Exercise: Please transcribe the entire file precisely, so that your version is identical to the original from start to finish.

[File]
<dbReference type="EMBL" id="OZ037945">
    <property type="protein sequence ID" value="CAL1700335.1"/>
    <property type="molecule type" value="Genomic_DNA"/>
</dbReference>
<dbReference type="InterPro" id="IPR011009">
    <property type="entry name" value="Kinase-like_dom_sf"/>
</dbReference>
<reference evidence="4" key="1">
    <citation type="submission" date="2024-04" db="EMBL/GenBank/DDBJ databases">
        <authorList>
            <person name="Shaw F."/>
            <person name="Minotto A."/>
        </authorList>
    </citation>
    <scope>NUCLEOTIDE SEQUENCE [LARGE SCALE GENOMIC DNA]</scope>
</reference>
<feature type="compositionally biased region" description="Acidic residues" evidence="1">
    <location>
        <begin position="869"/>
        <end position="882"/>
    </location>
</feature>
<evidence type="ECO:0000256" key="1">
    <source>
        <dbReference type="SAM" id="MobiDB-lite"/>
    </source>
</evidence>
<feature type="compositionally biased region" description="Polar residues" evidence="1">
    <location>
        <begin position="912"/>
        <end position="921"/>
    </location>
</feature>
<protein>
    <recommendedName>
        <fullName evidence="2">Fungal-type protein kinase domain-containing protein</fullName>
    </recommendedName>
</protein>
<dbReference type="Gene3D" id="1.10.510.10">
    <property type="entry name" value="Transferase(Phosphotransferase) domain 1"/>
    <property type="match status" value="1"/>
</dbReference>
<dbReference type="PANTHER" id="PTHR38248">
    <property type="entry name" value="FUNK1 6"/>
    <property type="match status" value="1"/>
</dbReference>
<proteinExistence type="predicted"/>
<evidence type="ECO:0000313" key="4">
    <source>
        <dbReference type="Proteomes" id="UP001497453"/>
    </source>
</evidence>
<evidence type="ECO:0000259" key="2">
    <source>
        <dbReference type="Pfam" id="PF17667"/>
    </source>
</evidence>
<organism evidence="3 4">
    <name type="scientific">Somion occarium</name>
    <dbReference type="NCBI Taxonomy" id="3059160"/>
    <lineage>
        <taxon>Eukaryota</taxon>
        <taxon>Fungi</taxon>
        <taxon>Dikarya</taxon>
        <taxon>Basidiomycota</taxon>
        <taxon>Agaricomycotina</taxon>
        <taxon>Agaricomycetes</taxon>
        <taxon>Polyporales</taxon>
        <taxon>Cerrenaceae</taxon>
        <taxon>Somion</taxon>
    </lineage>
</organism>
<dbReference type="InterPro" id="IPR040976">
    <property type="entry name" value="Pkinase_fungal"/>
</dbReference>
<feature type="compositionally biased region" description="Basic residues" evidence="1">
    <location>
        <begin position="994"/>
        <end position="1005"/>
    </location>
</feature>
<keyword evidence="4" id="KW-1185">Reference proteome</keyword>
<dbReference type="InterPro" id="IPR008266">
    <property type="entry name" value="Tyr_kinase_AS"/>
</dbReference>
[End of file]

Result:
<dbReference type="EMBL" id="OZ037945">
    <property type="protein sequence ID" value="CAL1700335.1"/>
    <property type="molecule type" value="Genomic_DNA"/>
</dbReference>
<dbReference type="InterPro" id="IPR011009">
    <property type="entry name" value="Kinase-like_dom_sf"/>
</dbReference>
<reference evidence="4" key="1">
    <citation type="submission" date="2024-04" db="EMBL/GenBank/DDBJ databases">
        <authorList>
            <person name="Shaw F."/>
            <person name="Minotto A."/>
        </authorList>
    </citation>
    <scope>NUCLEOTIDE SEQUENCE [LARGE SCALE GENOMIC DNA]</scope>
</reference>
<feature type="compositionally biased region" description="Acidic residues" evidence="1">
    <location>
        <begin position="869"/>
        <end position="882"/>
    </location>
</feature>
<evidence type="ECO:0000256" key="1">
    <source>
        <dbReference type="SAM" id="MobiDB-lite"/>
    </source>
</evidence>
<feature type="compositionally biased region" description="Polar residues" evidence="1">
    <location>
        <begin position="912"/>
        <end position="921"/>
    </location>
</feature>
<protein>
    <recommendedName>
        <fullName evidence="2">Fungal-type protein kinase domain-containing protein</fullName>
    </recommendedName>
</protein>
<dbReference type="Gene3D" id="1.10.510.10">
    <property type="entry name" value="Transferase(Phosphotransferase) domain 1"/>
    <property type="match status" value="1"/>
</dbReference>
<dbReference type="PANTHER" id="PTHR38248">
    <property type="entry name" value="FUNK1 6"/>
    <property type="match status" value="1"/>
</dbReference>
<proteinExistence type="predicted"/>
<evidence type="ECO:0000313" key="4">
    <source>
        <dbReference type="Proteomes" id="UP001497453"/>
    </source>
</evidence>
<evidence type="ECO:0000259" key="2">
    <source>
        <dbReference type="Pfam" id="PF17667"/>
    </source>
</evidence>
<organism evidence="3 4">
    <name type="scientific">Somion occarium</name>
    <dbReference type="NCBI Taxonomy" id="3059160"/>
    <lineage>
        <taxon>Eukaryota</taxon>
        <taxon>Fungi</taxon>
        <taxon>Dikarya</taxon>
        <taxon>Basidiomycota</taxon>
        <taxon>Agaricomycotina</taxon>
        <taxon>Agaricomycetes</taxon>
        <taxon>Polyporales</taxon>
        <taxon>Cerrenaceae</taxon>
        <taxon>Somion</taxon>
    </lineage>
</organism>
<dbReference type="InterPro" id="IPR040976">
    <property type="entry name" value="Pkinase_fungal"/>
</dbReference>
<feature type="compositionally biased region" description="Basic residues" evidence="1">
    <location>
        <begin position="994"/>
        <end position="1005"/>
    </location>
</feature>
<keyword evidence="4" id="KW-1185">Reference proteome</keyword>
<dbReference type="InterPro" id="IPR008266">
    <property type="entry name" value="Tyr_kinase_AS"/>
</dbReference>